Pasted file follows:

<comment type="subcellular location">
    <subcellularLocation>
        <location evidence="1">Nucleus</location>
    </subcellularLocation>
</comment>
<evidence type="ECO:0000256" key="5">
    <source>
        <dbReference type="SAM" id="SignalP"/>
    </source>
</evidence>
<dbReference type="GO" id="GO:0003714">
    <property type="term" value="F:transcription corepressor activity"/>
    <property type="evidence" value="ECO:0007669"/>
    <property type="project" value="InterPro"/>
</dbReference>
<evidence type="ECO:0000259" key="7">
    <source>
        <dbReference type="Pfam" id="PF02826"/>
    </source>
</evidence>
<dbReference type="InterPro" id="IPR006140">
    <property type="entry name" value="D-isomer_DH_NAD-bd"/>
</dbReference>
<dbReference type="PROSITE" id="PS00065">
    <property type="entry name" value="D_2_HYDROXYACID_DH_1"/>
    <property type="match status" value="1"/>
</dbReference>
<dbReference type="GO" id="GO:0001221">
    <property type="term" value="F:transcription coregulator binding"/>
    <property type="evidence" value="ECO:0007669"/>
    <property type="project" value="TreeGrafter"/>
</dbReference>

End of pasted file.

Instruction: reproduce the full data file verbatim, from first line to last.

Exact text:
<comment type="subcellular location">
    <subcellularLocation>
        <location evidence="1">Nucleus</location>
    </subcellularLocation>
</comment>
<evidence type="ECO:0000256" key="5">
    <source>
        <dbReference type="SAM" id="SignalP"/>
    </source>
</evidence>
<dbReference type="GO" id="GO:0003714">
    <property type="term" value="F:transcription corepressor activity"/>
    <property type="evidence" value="ECO:0007669"/>
    <property type="project" value="InterPro"/>
</dbReference>
<evidence type="ECO:0000259" key="7">
    <source>
        <dbReference type="Pfam" id="PF02826"/>
    </source>
</evidence>
<dbReference type="InterPro" id="IPR006140">
    <property type="entry name" value="D-isomer_DH_NAD-bd"/>
</dbReference>
<dbReference type="PROSITE" id="PS00065">
    <property type="entry name" value="D_2_HYDROXYACID_DH_1"/>
    <property type="match status" value="1"/>
</dbReference>
<dbReference type="GO" id="GO:0001221">
    <property type="term" value="F:transcription coregulator binding"/>
    <property type="evidence" value="ECO:0007669"/>
    <property type="project" value="TreeGrafter"/>
</dbReference>